Prominent Cathedral Square site transformed

Christchurch City Council

A prominent vacant site in Cathedral Square has been temporarily transformed into an urban park by its owner.
“The transformation that has occurred at 9 Cathedral Square is a great example of how vacant sites can be used to help support the city’s regeneration while waiting for permanent development to take place,’’ says Christchurch City Council’s Head of Urban Design, Regeneration and Heritage Carolyn Ingles.

“The site on the corner of Colombo and Hereford streets was previously uninviting, but now it is a welcoming, interesting space.’’

The site is owned by Surja Yang, of Emerald Development Limited.  He has worked in partnership with the Council on a low-cost makeover of the site so that it looks attractive and provides a pleasant space for Central City visitors, workers and residents  .

Mr Yang has paid to have the site cleared and hard landscaping put in, while the Council has shifted some of its planter boxes, seats, and art works onto the site to encourage its use as a temporary addition to the city’s public realm.

Mr Yang says he is delighted with the end result.

“Cathedral Square is the heart of the city but since the earthquakes it has been surrounded by damaged buildings and hoardings. Our intention is to encourage people to walk through the Square and make it alive again,’’ Mr Yang says.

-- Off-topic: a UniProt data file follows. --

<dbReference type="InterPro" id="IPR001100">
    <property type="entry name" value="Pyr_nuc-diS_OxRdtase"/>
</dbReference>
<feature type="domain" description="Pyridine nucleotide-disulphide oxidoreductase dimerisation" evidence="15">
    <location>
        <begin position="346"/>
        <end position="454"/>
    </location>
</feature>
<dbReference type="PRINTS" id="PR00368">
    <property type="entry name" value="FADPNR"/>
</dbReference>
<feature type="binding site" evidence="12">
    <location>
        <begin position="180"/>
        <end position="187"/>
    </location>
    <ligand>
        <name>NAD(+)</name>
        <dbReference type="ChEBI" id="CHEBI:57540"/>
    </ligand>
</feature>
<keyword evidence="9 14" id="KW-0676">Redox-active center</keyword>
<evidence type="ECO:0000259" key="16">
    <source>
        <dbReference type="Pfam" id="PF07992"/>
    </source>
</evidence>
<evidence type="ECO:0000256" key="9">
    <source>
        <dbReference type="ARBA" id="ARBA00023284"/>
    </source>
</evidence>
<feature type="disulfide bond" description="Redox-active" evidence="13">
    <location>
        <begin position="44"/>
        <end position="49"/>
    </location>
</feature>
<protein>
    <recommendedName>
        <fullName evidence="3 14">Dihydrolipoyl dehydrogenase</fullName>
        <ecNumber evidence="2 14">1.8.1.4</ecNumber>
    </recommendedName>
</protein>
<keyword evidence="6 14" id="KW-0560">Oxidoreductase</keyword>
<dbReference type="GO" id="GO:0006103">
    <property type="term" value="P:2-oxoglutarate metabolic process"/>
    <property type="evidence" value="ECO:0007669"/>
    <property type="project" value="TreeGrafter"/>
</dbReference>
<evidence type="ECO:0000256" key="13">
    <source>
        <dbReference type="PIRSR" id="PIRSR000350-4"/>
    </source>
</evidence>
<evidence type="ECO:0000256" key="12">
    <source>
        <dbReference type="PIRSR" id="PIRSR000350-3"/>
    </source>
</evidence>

“We do have plans to build on the site but in the interim we want it to look attractive so that we support the Central City and the opening of Te Pae Christchurch Convention Centre and the restored Old Post Office building later this year.’’

Ms Ingles says the Council is keen to support other property owners to find good short-term uses for their land until development can get underway.

“Residents and business owners have told us that vacant sites, particularly those that are unkempt,  negatively impact on people’s perceptions and put people off visiting or investing in an area,’’ Ms Ingles says.

“Our Central City is continuing its regeneration journey and we need to do all we can to encourage new investment. As a Council we can’t force owners of vacant sites to develop them. However, we are very keen to support them in delivering permanent development.  Where the timing or financial conditions are not right, owners including Mr Yang, Anthony Gough, Ngai Tahu Property, and public agencies such as Ōtākaro Limited, have invested in improving site appearance.

“These sites now contribute to, rather than detract from, the experience of our Central City,’’ Ms Ingles says.

*If you have a vacant site and would like some guidance and support on future development options, or cost effective, low maintenance ways to improve it there is information available at ccc.govt.nz/vacant-sites.